The 7-year-old Indian boy’s remarkably large belly startled many.

   

Shahanur Alam’s stomach has protruded so much he is now deemed immobile. The swelling was caused by bilateral pleural effusion – an inflammatory condition.

As a result of the heavy mass, he is unable to walk and throws up food every time. Doctors have said the only way to keep him alive will be through £2,400 surgery.

An Indian couple are hoping for a miracle to save the life of their adopted son – whose stomach has bloated to the size of two footballs.

Shahanur Alam, seven, is so skinny that just his bones are visible, but his stomach has protruded so much that he is now immobile.

The swelling was triggered by bilateral pleural effusion – an inflammatory condition which causes a large build-up of fluid.

As a result of the heavy mass, he is unable to walk and throws up food every time he attempts to eat, local reports state.

Doctors have said the only way to keep him alive will be through surgery – but it will cost the poverty-stricken couple £2,400.

Shamela and her husband Salim-ud-Din, who make ends meet by pulling carts, are urging the Government to come forward and save the life of their only son.

Shahanur Alam, seven, is so skinny that just his bones are visible, but his stomach has protruded so much that he is now immobile

Indian boy who has belly the size of TWO FOOTBALLS seeks help

She said: ‘He is in extreme pain. He cannot even take steps because of the weight of his stomach.

‘He does not eat full meals. We forcefully feed him rice but he throws up every time. Look at him, he is just bones and no flesh.

‘His stomach is growing bigger and bigger and we fear if he does not get any help, we will lose him soon.’

Salim-ud-Din added: ‘The time is ticking away. We understand we can lose him anytime if he does not get operated on soon.

‘We have no money but we are hoping that government and people will extend their help to save our child.’

When did his symptoms begin?

The couple, from Barpeta in Assam, had adopted Alam when he was just seven-months-old.

As a result of the heavy mass, he is unable to walk and throws up food every time he attempts to eat, local reports state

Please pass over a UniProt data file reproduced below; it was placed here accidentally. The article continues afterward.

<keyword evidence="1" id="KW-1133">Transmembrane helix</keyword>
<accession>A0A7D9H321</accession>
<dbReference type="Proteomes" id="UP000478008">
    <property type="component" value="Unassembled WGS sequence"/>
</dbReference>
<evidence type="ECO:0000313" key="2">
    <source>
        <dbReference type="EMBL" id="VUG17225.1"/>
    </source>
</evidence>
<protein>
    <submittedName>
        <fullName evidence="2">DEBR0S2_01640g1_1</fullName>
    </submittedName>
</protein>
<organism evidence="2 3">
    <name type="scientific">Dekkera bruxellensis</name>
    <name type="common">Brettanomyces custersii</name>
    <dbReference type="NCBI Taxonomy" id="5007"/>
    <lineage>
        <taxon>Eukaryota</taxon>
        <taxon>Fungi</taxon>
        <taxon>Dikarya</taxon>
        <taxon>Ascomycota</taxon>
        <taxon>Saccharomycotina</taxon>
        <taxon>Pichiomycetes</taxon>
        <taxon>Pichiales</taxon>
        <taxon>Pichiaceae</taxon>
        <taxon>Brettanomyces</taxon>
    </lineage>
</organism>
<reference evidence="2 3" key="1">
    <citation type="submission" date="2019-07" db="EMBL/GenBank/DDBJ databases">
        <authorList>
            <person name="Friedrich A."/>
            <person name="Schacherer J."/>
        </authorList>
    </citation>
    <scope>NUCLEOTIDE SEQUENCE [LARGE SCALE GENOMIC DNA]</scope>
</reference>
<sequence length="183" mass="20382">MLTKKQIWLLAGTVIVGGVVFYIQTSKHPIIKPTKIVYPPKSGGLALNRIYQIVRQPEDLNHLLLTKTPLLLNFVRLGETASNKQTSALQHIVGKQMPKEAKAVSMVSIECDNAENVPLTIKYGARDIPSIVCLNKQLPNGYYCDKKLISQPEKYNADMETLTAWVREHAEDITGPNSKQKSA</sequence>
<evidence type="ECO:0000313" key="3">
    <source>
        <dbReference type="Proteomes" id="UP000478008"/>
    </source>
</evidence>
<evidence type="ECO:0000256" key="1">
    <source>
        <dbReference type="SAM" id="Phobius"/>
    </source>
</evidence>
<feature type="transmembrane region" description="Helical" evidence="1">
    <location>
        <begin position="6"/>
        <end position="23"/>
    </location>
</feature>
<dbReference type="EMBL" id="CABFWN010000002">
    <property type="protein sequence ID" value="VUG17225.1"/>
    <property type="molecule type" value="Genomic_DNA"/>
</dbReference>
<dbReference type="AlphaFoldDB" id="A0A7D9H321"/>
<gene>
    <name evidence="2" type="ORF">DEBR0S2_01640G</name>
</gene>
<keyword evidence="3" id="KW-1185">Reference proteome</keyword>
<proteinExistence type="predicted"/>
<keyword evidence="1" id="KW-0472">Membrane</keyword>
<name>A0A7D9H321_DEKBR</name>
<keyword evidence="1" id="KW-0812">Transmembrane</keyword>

Doctors have said the only way to keep him alive will be through £2,400 surgery. Shamela and her husband Salim-ud-Din (left and middle) are urging the Government to come forward and save the life of their only son

A pleural effusion is a build-up of fluid in the lining of the lungs. It can be a symptom of cancer.

The pleura has two layers and produces fluid that helps the lungs move when we breathe.

Sometimes cancer cells spread to the pleura, causing fluid to build up and press on the lungs, causing breathlessness.

A patient will normally have a chest x-ray or ultrasound scan to diagnose a pleural effusion. Other tests may be carried out.

To treat a pleural effusion, the fluid has to be slowly drained. This is usually done by putting a tube into the chest through a small cut.

If the fluid builds up again, the patient will need to have it drained more than once. A drain may be left in place to collect fluid.

To stop the fluid from building up again, chemotherapy or hormonal therapy may be needed to treat the cancer.

The couple, who also have a biological daughter, said their son was a healthy baby and they were very happy to have him.

But things changed two years ago when Alam complained to his parents of intense pain in his abdomen.

While at first they brushed it off as an infection at first, the couple soon realised their son had a bigger problem as his stomach started growing abnormally.

The doctors referred the child to other hospitals but none of the local doctors could diagnose his condition.

Instead, they sent the parents back home with medication to reduce his pain – but they had no effect on the swelling.

As time went by Alam’s condition kept deteriorating. He stopped going to school as walking was painful and lost weight because of undernourishment.

The desperate parents sold off all their belongings and took him to an advanced hospital in another state for diagnosis.

There, doctors conducted tests and found he had a build-up of fluid in his abdomen and sludge in gall bladder that had thickened the wall.

They told Salim and his wife that the only way possible to save their son would be an operation but that would cost £2,400.

Shamela added: ‘We had no money for the operation so we brought him back home.

‘We have already exhausted all our savings and spend £20-30 a month on his medicines.’

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